Section 6S of the Conservation Act provides that one member of the Board is to be elected by the Board to be the chairperson, for any period they think fit.
The role of Chair of a Conservation Board includes:
- Providing effective leadership and direction to the Board
- Ensuring the Minister's expectations are communicated to the Board
- Ensuring Board activity is carried out consistently with the requirements of relevant legislation
- Acting as spokesperson for the Board, ensuring the Minister and other key stakeholders are aware of the Board's views, objectives and activities
- Signing off on formal documents as required
- Ensuring that the Minister is kept informed under the 'no surprises' obligation
- Ensuring appropriate policies and structures are in place to support the Board
- Participating in the appointment process for new Board members, including providing a view on the desired composition of the Board
- Assisting in the induction process for new Board members
- Developing and approving meeting agendas
- Chairing Board meetings, ensuring sufficient time to cover all agenda items
- Managing conflicts of interest in Board meetings
- Ensuring contributions are made by all Board members; facilitating discussions and decision making.
If the Chair is absent from a meeting, the members present at the meeting shall appoint one of their members to be the chairperson of that particular meeting (s6S(3)). If the Board has a Deputy Chair, that person would generally fulfil the role. However, even if it is understood the Deputy Chair would preside at a meeting when the Chair is absent, that appointment must still be made by Board resolution and recorded in the minutes of that meeting.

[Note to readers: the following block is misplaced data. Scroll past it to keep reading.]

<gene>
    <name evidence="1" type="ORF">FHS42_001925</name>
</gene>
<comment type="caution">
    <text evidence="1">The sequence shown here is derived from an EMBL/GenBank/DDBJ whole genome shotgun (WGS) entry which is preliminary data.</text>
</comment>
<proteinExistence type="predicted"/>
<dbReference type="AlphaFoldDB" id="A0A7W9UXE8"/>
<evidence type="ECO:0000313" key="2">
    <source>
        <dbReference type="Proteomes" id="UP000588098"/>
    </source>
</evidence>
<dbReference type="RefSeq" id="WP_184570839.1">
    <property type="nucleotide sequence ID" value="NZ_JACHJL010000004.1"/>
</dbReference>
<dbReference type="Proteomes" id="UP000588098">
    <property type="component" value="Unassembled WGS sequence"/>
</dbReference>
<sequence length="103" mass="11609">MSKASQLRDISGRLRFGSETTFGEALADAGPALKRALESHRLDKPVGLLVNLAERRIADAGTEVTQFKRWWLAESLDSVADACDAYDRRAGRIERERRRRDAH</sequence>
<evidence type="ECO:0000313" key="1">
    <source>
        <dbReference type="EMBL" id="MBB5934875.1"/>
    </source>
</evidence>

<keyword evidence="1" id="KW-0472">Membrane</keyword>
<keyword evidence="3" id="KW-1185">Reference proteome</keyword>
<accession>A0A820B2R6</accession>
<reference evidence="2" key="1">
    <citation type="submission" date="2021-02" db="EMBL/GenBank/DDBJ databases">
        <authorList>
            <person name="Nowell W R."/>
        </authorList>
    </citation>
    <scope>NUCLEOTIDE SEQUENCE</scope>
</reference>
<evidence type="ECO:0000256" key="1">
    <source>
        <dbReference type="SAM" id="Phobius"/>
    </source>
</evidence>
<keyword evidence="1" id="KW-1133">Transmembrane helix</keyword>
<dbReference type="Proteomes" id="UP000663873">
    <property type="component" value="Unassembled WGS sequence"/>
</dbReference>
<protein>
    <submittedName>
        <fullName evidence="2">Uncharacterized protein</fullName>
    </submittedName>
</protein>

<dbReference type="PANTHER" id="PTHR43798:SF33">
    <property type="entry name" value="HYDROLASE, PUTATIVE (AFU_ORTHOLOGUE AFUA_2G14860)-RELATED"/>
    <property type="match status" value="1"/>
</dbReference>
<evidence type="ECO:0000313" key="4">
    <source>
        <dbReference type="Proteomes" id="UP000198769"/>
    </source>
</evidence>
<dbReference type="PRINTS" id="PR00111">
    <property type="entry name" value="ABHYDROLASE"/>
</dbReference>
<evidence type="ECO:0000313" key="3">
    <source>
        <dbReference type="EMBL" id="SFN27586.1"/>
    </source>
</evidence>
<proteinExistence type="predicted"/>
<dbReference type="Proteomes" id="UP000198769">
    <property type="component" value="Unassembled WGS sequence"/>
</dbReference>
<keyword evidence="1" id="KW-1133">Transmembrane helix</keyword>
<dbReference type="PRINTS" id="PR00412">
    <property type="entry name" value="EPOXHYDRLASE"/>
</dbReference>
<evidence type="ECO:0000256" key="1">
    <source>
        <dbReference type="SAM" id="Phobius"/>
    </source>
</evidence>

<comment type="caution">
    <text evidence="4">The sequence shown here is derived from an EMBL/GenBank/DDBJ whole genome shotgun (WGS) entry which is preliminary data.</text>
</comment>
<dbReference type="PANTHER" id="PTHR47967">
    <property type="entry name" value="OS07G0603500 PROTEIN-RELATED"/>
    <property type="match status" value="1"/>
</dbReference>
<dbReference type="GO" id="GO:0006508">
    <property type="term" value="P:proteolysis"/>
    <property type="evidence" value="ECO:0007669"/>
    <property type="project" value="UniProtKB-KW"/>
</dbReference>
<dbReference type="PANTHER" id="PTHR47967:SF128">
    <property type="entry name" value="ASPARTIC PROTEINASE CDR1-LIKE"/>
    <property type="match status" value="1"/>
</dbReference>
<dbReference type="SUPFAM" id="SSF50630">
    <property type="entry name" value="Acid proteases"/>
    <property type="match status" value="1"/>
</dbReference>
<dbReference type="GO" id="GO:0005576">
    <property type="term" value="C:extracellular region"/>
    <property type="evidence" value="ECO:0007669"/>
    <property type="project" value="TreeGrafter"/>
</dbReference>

A Board committee is a subset of the Board. A Board may have one or more standing committees, or a committee may be convened in response to an ad hoc need, to provide increased scrutiny and focus over a key area, or to assist with Board activities, for example, the review of a statutory planning document.
Board committees can enhance the effectiveness and efficiency of the Board, by allowing closer scrutiny and more efficient decision-making in key areas of responsibility. When Boards establish committees, they should give careful consideration to the scope and purpose, delegated powers and duties, membership, reporting procedures, and duration to apply to each committee.
Committees should be regularly reviewed to confirm their ongoing need. Good practice is to provide for a 'sunset clause' to be included in terms of reference for most committees.
The Board remains accountable for any decisions made by its committees, so there should be formal of terms of reference, with specified delegated responsibilities. The committee's reporting procedures should allow other Board members to put questions to the committee and assess its effectiveness.
A Board may wish to formalise its committee arrangements through structured terms of reference, or by creating a meeting minute which sets out the Board's agreement around the considerations outlined above.